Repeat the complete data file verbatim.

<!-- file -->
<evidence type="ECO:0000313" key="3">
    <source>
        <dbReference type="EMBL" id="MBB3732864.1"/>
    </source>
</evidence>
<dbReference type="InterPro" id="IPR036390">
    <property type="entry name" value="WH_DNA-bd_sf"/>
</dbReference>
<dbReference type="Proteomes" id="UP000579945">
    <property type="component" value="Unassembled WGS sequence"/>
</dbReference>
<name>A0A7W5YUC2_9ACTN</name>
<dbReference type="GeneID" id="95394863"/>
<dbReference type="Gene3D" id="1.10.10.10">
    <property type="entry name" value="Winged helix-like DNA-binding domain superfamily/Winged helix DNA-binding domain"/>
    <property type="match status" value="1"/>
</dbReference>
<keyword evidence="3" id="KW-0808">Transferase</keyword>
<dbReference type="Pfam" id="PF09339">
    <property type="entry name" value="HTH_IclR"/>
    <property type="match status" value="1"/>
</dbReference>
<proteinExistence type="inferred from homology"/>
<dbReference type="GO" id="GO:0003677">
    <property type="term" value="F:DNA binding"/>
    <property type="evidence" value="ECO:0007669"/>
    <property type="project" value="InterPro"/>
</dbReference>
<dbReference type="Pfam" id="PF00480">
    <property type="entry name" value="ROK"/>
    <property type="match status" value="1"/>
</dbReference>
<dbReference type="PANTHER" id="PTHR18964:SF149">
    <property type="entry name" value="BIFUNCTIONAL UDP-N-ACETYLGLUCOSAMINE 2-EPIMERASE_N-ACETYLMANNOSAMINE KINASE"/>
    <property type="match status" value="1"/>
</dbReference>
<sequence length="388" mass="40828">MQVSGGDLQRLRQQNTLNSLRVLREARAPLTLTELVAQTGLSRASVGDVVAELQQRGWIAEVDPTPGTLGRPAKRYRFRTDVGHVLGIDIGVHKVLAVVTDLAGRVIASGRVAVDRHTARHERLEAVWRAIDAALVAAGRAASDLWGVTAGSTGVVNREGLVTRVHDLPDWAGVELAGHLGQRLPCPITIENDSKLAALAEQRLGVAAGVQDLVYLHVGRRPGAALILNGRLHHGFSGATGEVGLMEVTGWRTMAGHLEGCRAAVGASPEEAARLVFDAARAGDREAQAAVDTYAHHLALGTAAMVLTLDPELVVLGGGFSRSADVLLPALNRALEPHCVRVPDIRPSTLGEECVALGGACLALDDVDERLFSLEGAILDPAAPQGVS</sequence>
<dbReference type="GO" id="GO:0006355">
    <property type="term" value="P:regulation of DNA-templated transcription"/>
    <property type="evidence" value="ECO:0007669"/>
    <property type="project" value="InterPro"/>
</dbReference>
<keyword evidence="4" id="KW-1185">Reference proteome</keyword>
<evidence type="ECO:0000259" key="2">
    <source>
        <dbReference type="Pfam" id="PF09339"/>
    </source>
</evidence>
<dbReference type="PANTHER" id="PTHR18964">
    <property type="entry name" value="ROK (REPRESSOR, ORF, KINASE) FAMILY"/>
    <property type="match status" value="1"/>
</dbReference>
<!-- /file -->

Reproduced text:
<evidence type="ECO:0000313" key="3">
    <source>
        <dbReference type="EMBL" id="MBB3732864.1"/>
    </source>
</evidence>
<dbReference type="InterPro" id="IPR036390">
    <property type="entry name" value="WH_DNA-bd_sf"/>
</dbReference>
<dbReference type="Proteomes" id="UP000579945">
    <property type="component" value="Unassembled WGS sequence"/>
</dbReference>
<name>A0A7W5YUC2_9ACTN</name>
<dbReference type="GeneID" id="95394863"/>
<dbReference type="Gene3D" id="1.10.10.10">
    <property type="entry name" value="Winged helix-like DNA-binding domain superfamily/Winged helix DNA-binding domain"/>
    <property type="match status" value="1"/>
</dbReference>
<keyword evidence="3" id="KW-0808">Transferase</keyword>
<dbReference type="Pfam" id="PF09339">
    <property type="entry name" value="HTH_IclR"/>
    <property type="match status" value="1"/>
</dbReference>
<proteinExistence type="inferred from homology"/>
<dbReference type="GO" id="GO:0003677">
    <property type="term" value="F:DNA binding"/>
    <property type="evidence" value="ECO:0007669"/>
    <property type="project" value="InterPro"/>
</dbReference>
<dbReference type="Pfam" id="PF00480">
    <property type="entry name" value="ROK"/>
    <property type="match status" value="1"/>
</dbReference>
<dbReference type="PANTHER" id="PTHR18964:SF149">
    <property type="entry name" value="BIFUNCTIONAL UDP-N-ACETYLGLUCOSAMINE 2-EPIMERASE_N-ACETYLMANNOSAMINE KINASE"/>
    <property type="match status" value="1"/>
</dbReference>
<sequence length="388" mass="40828">MQVSGGDLQRLRQQNTLNSLRVLREARAPLTLTELVAQTGLSRASVGDVVAELQQRGWIAEVDPTPGTLGRPAKRYRFRTDVGHVLGIDIGVHKVLAVVTDLAGRVIASGRVAVDRHTARHERLEAVWRAIDAALVAAGRAASDLWGVTAGSTGVVNREGLVTRVHDLPDWAGVELAGHLGQRLPCPITIENDSKLAALAEQRLGVAAGVQDLVYLHVGRRPGAALILNGRLHHGFSGATGEVGLMEVTGWRTMAGHLEGCRAAVGASPEEAARLVFDAARAGDREAQAAVDTYAHHLALGTAAMVLTLDPELVVLGGGFSRSADVLLPALNRALEPHCVRVPDIRPSTLGEECVALGGACLALDDVDERLFSLEGAILDPAAPQGVS</sequence>
<dbReference type="GO" id="GO:0006355">
    <property type="term" value="P:regulation of DNA-templated transcription"/>
    <property type="evidence" value="ECO:0007669"/>
    <property type="project" value="InterPro"/>
</dbReference>
<keyword evidence="4" id="KW-1185">Reference proteome</keyword>
<evidence type="ECO:0000259" key="2">
    <source>
        <dbReference type="Pfam" id="PF09339"/>
    </source>
</evidence>
<dbReference type="PANTHER" id="PTHR18964">
    <property type="entry name" value="ROK (REPRESSOR, ORF, KINASE) FAMILY"/>
    <property type="match status" value="1"/>
</dbReference>